Matt Mrozinski is currently the chief photojournalist at WTHR-TV in Indianapolis, IN. He was rewarded with his first job as chief after a highly successful run at KING TV in Seattle. Matt is a nine-time Emmy award winning photojournalist with two wins in his craft (photography) on the east and west coast. He has entered the contest five times with over 22 nominations.
Mrozinski was named a top six finalist three straight years for photojournalism’s highest individual honor, the NPPA Ernie Crisp Photographer of the Year. Mrozinski was runner-up for the award in 2010. Also in 2010, Matt was named the best photojournalist in the nation by his peers as b-roll.net’s Photographer of the Year. In the last five years of his career, Matt has been a member of four NPPA Station of the Year awards and helped KING to runner-up 2014. He played a large role in jump starting WAVY-TV's 5 straight Station of the Year Awards. He recently won back-to-back National Headliner awards for feature. In 2013, Matt won the coveted SPJ Sigma Delta Chi award with NBC News Correspondent, Joe Fryer, and was the NPPA West Coast Photographer of the Year 2013.
Mrozinski’s accomplishments are not only behind the lens – he is the architect of the popular “Storytellers” website and community. Over 6,500 journalists and students frequent the site for advice and critique and “Storytellers” is used in university classrooms across the nation. It has become one of the premier resources for professional development and education. “I just wanted to start the conversation”, said Mrozinski, “It was dumb luck”. In 2012, Matt and two of his colleagues used its success to inspire the Northwest Video News Workshop (NWVW). He is a returning faculty member for the NPPA News Video Workshop in Norman, OK, and has been a speaker at KNPA, Seattle University, CUNY in New York, NY, and a contributor at the Ignite Your Passion Workshop in St. Paul, MN. “I’ll do everything I can to help shape the future of journalism”, Mrozinski adds.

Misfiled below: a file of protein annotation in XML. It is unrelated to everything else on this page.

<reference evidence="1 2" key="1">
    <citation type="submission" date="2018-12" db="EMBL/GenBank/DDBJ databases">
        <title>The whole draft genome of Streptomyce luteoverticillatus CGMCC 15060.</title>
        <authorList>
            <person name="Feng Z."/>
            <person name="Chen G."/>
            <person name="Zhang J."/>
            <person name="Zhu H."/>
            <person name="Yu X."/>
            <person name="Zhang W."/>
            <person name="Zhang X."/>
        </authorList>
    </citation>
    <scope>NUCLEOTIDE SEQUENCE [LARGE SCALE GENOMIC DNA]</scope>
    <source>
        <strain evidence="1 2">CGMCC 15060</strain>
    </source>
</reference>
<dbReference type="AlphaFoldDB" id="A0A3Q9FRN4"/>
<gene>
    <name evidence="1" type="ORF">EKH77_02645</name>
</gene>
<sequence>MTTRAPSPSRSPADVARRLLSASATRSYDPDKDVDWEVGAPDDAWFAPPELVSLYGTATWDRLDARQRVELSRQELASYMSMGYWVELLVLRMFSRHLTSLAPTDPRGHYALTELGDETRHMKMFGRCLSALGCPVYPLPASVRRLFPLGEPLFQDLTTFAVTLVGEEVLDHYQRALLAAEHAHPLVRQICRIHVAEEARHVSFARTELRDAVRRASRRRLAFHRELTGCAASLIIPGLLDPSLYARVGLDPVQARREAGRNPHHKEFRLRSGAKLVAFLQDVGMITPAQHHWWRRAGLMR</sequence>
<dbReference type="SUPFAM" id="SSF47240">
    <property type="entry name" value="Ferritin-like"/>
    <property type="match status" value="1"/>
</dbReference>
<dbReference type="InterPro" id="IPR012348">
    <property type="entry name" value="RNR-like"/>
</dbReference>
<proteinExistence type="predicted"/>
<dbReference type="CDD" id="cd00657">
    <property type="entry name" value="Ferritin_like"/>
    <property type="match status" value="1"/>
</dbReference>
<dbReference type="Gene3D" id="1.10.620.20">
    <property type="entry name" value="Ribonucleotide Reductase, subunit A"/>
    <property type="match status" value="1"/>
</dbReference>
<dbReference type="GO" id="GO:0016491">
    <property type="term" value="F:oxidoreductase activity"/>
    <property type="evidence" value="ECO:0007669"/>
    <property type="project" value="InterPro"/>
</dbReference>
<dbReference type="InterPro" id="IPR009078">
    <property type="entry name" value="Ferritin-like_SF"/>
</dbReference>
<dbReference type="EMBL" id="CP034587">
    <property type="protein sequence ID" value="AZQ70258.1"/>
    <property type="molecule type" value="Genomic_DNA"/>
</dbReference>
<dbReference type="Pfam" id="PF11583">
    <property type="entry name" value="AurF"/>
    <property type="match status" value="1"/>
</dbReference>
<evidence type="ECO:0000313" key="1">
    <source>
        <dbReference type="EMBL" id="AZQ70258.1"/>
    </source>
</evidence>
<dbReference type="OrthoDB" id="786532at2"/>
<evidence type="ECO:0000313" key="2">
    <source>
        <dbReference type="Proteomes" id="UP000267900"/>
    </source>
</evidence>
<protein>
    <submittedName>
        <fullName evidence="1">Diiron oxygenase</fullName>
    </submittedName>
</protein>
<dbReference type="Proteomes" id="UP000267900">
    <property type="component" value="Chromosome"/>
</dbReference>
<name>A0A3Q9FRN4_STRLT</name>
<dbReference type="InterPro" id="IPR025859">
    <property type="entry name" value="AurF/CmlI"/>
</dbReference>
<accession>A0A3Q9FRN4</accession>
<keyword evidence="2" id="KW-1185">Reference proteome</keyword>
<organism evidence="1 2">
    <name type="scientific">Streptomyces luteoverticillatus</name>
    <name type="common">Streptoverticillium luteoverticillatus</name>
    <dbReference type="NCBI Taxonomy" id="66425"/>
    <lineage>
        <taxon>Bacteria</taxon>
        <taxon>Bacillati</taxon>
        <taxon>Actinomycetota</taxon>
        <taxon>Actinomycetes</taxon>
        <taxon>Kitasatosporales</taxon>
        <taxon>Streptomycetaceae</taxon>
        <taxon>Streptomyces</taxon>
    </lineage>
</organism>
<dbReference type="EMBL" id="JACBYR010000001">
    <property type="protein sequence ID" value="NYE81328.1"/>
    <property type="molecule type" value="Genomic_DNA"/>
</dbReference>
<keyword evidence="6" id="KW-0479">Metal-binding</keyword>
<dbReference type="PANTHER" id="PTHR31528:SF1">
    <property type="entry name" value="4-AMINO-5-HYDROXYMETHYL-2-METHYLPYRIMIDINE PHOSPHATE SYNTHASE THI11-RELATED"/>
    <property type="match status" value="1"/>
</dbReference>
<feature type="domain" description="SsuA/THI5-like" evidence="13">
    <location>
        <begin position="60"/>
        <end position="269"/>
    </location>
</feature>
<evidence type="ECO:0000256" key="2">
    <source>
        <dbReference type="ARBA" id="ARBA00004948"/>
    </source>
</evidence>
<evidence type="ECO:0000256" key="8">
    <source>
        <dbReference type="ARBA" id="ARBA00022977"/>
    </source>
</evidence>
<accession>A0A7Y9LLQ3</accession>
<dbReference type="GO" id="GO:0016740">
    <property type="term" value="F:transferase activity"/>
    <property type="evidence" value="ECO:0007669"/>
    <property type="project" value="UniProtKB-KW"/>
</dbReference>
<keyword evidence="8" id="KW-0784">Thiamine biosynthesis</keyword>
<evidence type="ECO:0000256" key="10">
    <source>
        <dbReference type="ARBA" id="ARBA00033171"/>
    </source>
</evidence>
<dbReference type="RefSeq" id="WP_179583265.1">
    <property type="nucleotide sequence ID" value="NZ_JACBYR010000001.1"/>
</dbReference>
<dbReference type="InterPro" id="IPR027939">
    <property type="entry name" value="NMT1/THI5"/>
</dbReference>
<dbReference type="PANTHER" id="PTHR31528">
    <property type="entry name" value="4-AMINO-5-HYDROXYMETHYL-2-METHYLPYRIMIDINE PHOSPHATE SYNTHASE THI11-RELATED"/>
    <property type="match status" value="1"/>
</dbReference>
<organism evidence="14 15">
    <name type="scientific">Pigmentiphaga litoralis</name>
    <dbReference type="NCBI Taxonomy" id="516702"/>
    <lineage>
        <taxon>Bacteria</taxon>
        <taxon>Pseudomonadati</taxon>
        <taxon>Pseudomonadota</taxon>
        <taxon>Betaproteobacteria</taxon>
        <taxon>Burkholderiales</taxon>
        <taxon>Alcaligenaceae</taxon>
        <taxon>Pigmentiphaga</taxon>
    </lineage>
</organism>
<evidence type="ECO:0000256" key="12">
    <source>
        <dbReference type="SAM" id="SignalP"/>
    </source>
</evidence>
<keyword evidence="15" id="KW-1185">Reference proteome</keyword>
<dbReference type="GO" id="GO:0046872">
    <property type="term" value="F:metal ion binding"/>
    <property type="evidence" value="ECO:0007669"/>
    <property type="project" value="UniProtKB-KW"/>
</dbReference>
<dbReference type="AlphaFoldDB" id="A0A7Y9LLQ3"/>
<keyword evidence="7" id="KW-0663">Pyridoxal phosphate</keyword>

Mrozinski demonstrates a very strong belief in team storytelling, “shooting for the viewer”, ethics, telling the lead “story”, and having a great attitude. Matt is a proud Pittsburgh, Pa., native.